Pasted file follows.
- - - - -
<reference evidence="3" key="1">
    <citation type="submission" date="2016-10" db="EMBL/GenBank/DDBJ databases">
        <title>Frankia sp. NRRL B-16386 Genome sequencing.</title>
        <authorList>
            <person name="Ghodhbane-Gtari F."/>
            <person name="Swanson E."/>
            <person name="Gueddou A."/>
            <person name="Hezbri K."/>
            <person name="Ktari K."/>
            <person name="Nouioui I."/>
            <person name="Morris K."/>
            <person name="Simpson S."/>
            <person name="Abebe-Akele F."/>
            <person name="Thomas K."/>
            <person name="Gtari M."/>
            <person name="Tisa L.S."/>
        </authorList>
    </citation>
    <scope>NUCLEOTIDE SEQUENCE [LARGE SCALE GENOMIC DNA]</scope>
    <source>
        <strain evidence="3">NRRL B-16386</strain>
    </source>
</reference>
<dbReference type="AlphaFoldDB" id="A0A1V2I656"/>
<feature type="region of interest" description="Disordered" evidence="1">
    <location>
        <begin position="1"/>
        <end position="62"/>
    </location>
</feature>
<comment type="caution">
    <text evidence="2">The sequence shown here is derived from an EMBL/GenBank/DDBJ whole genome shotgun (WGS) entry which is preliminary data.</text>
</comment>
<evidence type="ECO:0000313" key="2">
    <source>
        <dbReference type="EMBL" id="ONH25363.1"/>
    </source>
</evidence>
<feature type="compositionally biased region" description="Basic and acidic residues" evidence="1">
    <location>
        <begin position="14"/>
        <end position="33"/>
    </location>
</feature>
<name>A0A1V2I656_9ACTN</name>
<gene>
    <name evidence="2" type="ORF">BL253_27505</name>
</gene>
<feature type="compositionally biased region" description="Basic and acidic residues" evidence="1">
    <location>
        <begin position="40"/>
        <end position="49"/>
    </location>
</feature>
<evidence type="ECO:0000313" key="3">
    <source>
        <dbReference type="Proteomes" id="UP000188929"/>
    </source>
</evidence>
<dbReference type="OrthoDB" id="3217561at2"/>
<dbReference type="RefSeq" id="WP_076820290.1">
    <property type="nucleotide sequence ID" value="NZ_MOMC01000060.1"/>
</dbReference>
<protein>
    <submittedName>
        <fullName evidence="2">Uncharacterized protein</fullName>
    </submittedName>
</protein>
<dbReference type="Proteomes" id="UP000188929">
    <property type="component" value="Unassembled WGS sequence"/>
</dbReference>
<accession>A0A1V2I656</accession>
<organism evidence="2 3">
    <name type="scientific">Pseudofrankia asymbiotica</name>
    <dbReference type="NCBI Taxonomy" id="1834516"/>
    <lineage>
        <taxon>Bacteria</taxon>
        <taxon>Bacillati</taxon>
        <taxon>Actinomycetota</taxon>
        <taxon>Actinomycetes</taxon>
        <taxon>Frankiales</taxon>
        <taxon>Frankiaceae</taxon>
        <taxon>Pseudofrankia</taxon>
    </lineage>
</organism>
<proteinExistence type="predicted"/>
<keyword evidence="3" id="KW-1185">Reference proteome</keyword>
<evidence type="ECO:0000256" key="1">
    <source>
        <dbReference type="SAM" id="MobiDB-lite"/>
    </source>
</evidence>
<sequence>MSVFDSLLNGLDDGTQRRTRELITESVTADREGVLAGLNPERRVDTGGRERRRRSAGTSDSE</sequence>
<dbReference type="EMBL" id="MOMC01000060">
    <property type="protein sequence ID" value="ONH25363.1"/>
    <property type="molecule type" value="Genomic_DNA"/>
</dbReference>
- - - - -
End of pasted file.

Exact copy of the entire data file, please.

<reference evidence="3" key="1">
    <citation type="submission" date="2016-10" db="EMBL/GenBank/DDBJ databases">
        <title>Frankia sp. NRRL B-16386 Genome sequencing.</title>
        <authorList>
            <person name="Ghodhbane-Gtari F."/>
            <person name="Swanson E."/>
            <person name="Gueddou A."/>
            <person name="Hezbri K."/>
            <person name="Ktari K."/>
            <person name="Nouioui I."/>
            <person name="Morris K."/>
            <person name="Simpson S."/>
            <person name="Abebe-Akele F."/>
            <person name="Thomas K."/>
            <person name="Gtari M."/>
            <person name="Tisa L.S."/>
        </authorList>
    </citation>
    <scope>NUCLEOTIDE SEQUENCE [LARGE SCALE GENOMIC DNA]</scope>
    <source>
        <strain evidence="3">NRRL B-16386</strain>
    </source>
</reference>
<dbReference type="AlphaFoldDB" id="A0A1V2I656"/>
<feature type="region of interest" description="Disordered" evidence="1">
    <location>
        <begin position="1"/>
        <end position="62"/>
    </location>
</feature>
<comment type="caution">
    <text evidence="2">The sequence shown here is derived from an EMBL/GenBank/DDBJ whole genome shotgun (WGS) entry which is preliminary data.</text>
</comment>
<evidence type="ECO:0000313" key="2">
    <source>
        <dbReference type="EMBL" id="ONH25363.1"/>
    </source>
</evidence>
<feature type="compositionally biased region" description="Basic and acidic residues" evidence="1">
    <location>
        <begin position="14"/>
        <end position="33"/>
    </location>
</feature>
<name>A0A1V2I656_9ACTN</name>
<gene>
    <name evidence="2" type="ORF">BL253_27505</name>
</gene>
<feature type="compositionally biased region" description="Basic and acidic residues" evidence="1">
    <location>
        <begin position="40"/>
        <end position="49"/>
    </location>
</feature>
<evidence type="ECO:0000313" key="3">
    <source>
        <dbReference type="Proteomes" id="UP000188929"/>
    </source>
</evidence>
<dbReference type="OrthoDB" id="3217561at2"/>
<dbReference type="RefSeq" id="WP_076820290.1">
    <property type="nucleotide sequence ID" value="NZ_MOMC01000060.1"/>
</dbReference>
<protein>
    <submittedName>
        <fullName evidence="2">Uncharacterized protein</fullName>
    </submittedName>
</protein>
<dbReference type="Proteomes" id="UP000188929">
    <property type="component" value="Unassembled WGS sequence"/>
</dbReference>
<accession>A0A1V2I656</accession>
<organism evidence="2 3">
    <name type="scientific">Pseudofrankia asymbiotica</name>
    <dbReference type="NCBI Taxonomy" id="1834516"/>
    <lineage>
        <taxon>Bacteria</taxon>
        <taxon>Bacillati</taxon>
        <taxon>Actinomycetota</taxon>
        <taxon>Actinomycetes</taxon>
        <taxon>Frankiales</taxon>
        <taxon>Frankiaceae</taxon>
        <taxon>Pseudofrankia</taxon>
    </lineage>
</organism>
<proteinExistence type="predicted"/>
<keyword evidence="3" id="KW-1185">Reference proteome</keyword>
<evidence type="ECO:0000256" key="1">
    <source>
        <dbReference type="SAM" id="MobiDB-lite"/>
    </source>
</evidence>
<sequence>MSVFDSLLNGLDDGTQRRTRELITESVTADREGVLAGLNPERRVDTGGRERRRRSAGTSDSE</sequence>
<dbReference type="EMBL" id="MOMC01000060">
    <property type="protein sequence ID" value="ONH25363.1"/>
    <property type="molecule type" value="Genomic_DNA"/>
</dbReference>